In order to short-circuit the problem, the French start-up Snips presented, at the CES (Consumer Electronics Show) in Las Vegas, smart chips to board on household appliances: ovens, vacuum cleaners, etc. Its credo is the processing of information locally: the data does not leave the hardware. A technology that responds to fairly simple commands, however. We must, therefore, learn to use it while the giants of the Web seek interaction with the most intuitive tool possible: “There are 5,000 ways to program your alarm clock,” says Cécile Pruvost.
Visual recognition systems
Advances in artificial intelligence (AI) have been made possible thanks to the processing of mass data, including that of Google: the more data, the more the machine can train to learn to recognize patterns. The techniques developed today apply as much to sound as to the image. Since 2015, visual recognition systems have been more relevant than humans for identifying objects or animals in photos.
Microsoft was the first to make such an announcement. The same year, the Israeli company OrCam, which was also working on this technology, launched the marketing of a so-called intelligent camera for the visually impaired: MyEye. Mounted on glasses and fitted with a small loudspeaker, it allows you to read the text, recognize banknotes or people and announce them out loud. With this device, the data remains local. Its cost, which can be partially covered by the MDPH (Departmental House for the Disabled), amounts from 3,750 dollars to 4,750 dollars .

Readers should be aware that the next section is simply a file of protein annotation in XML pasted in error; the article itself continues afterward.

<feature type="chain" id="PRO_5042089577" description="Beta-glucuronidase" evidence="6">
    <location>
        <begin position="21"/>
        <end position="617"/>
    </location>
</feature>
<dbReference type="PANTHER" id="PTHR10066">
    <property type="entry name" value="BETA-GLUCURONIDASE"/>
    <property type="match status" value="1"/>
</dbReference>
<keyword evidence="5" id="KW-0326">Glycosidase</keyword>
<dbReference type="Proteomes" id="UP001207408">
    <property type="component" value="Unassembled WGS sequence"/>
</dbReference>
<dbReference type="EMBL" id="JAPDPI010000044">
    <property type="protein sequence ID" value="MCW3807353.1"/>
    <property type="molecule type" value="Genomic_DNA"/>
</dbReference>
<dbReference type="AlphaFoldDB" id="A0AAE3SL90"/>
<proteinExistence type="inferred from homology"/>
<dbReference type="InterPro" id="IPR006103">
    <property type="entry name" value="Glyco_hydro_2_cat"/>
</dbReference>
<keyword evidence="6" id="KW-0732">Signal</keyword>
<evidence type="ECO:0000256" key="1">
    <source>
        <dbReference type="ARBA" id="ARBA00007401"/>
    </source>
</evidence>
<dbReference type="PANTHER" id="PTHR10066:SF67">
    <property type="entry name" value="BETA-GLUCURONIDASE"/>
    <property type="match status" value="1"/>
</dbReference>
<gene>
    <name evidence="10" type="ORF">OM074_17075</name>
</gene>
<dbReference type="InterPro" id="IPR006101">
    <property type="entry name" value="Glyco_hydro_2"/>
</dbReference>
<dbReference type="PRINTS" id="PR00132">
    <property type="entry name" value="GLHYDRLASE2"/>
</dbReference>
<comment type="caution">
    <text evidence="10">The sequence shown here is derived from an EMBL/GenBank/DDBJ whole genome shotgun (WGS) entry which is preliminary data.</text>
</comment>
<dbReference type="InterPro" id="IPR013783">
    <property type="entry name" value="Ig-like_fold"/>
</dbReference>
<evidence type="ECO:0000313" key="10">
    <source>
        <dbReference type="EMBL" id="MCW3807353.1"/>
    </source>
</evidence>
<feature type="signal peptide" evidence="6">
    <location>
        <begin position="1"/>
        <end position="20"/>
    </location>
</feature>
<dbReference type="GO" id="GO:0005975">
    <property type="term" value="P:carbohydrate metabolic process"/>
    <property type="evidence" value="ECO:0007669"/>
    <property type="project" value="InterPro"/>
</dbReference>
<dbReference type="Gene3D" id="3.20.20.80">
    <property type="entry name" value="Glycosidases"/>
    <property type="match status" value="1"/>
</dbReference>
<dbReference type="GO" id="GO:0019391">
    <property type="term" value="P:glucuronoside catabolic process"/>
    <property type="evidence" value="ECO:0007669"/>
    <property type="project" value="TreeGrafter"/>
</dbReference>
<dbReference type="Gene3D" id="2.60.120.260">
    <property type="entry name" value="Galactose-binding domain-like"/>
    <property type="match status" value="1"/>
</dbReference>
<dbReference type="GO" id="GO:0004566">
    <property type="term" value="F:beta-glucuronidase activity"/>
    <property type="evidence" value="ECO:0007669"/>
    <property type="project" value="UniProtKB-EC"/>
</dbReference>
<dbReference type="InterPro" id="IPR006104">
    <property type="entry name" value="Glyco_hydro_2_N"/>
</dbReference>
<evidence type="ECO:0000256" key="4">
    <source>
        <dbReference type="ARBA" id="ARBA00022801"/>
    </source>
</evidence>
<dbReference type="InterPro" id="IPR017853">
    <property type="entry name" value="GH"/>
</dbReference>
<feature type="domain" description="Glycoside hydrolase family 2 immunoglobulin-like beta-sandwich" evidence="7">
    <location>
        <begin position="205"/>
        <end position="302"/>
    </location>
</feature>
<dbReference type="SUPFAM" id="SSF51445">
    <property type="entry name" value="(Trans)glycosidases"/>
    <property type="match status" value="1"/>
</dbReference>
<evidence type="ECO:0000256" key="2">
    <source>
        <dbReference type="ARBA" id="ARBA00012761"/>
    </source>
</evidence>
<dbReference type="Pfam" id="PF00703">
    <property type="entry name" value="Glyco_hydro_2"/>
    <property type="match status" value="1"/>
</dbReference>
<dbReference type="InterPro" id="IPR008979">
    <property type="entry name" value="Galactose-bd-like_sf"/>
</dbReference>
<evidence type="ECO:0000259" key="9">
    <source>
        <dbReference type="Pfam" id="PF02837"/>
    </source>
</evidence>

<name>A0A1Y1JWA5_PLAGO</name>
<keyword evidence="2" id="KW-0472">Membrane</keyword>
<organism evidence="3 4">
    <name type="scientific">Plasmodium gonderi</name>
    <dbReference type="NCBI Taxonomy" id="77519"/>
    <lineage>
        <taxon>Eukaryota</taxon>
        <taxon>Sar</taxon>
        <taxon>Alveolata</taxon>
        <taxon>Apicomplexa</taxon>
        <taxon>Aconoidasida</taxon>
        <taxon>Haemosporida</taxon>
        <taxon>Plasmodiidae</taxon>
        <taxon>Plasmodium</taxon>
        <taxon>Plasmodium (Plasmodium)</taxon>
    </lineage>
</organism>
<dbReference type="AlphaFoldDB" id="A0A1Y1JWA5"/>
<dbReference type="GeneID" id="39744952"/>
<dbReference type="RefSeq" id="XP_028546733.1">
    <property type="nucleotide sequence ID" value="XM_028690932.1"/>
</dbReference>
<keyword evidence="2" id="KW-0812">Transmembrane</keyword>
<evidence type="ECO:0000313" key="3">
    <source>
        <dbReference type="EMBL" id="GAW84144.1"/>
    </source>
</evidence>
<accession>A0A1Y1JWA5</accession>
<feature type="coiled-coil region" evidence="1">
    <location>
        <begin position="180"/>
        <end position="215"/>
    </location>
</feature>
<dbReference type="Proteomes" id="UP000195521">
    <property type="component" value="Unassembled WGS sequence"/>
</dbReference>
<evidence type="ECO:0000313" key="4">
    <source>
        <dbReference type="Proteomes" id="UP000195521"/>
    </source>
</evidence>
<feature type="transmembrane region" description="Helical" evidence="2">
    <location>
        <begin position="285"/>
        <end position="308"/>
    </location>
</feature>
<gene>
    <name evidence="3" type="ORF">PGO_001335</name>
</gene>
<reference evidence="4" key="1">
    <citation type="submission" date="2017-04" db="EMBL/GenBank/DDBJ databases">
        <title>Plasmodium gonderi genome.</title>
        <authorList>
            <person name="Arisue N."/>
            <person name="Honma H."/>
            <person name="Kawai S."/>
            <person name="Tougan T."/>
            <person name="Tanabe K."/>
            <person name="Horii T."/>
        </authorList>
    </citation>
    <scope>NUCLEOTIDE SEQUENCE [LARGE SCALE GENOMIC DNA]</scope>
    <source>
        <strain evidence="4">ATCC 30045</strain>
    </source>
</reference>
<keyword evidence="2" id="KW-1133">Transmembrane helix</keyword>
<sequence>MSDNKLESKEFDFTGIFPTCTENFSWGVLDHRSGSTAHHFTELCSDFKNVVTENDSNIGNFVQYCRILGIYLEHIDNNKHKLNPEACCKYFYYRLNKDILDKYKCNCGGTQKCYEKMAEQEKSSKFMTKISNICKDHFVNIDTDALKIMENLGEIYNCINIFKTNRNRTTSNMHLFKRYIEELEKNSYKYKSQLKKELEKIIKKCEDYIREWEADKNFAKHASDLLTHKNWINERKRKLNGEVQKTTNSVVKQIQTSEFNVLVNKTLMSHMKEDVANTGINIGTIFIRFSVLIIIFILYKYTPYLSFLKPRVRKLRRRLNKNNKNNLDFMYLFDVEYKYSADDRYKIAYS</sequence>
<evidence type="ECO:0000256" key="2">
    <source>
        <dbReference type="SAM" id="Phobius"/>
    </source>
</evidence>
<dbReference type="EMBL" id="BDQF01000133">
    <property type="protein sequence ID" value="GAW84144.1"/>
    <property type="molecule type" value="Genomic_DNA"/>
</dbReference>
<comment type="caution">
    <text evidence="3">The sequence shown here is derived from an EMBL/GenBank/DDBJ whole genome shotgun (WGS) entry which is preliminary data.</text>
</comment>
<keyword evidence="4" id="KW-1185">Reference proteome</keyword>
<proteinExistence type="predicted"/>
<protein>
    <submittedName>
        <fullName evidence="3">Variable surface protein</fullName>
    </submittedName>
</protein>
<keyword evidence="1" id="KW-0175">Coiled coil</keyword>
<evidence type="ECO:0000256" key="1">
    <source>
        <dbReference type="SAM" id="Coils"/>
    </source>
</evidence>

Microsoft has also entered this market with the Seeing AI application, available in The usa since December 2017, currently only in English, the english version expected to arrive in 2019. The tool is free but collects the data for processing in the cloud. It also allows us to describe scenes (a perfectible aspect) and people or to indicate the level of brightness. It is only available on the Apple AppStore at this time.
I don’t know any blind Braillist who doesn’t have an iPhone as a smartphone .
It is no coincidence: “I do not know any blind Braillist who does not have an iPhone as a smartphone”, explains Fernando Pinto Da Silva. The reason is simple, Apple is the first manufacturer to have included voice synthesis in its devices to read the screen, VoiceOver, in 2009, on the iPhone 3GS. “It was to access the American education market, ” said Fernando Pinto Da Silva. Accessibility is a prerequisite for services to the public in the United States, and the powerful federations of the blind take care to uphold the law.
Phone app for the deaf and hard of hearing
In the USA, a law of 2005, supplemented by the law for the Digital Republic of 2016, guarantees, in theory, the accessibility of the websites of communities and of delegates of public services, but Fernando Pinto Da Silva regrets that the texts are not sufficiently applied. No sanction has fallen, but a decree planned for the first half of 2019 must improve monitoring and extend the obligation to large companies. Today in the USA there are 1.7 million blind and partially sighted people. There are approximately 250 million worldwide, a figure that could be multiplied by two or three by 2050due to population growth and an aging population. Enough to constitute a market likely to arouse the interest of the private sector.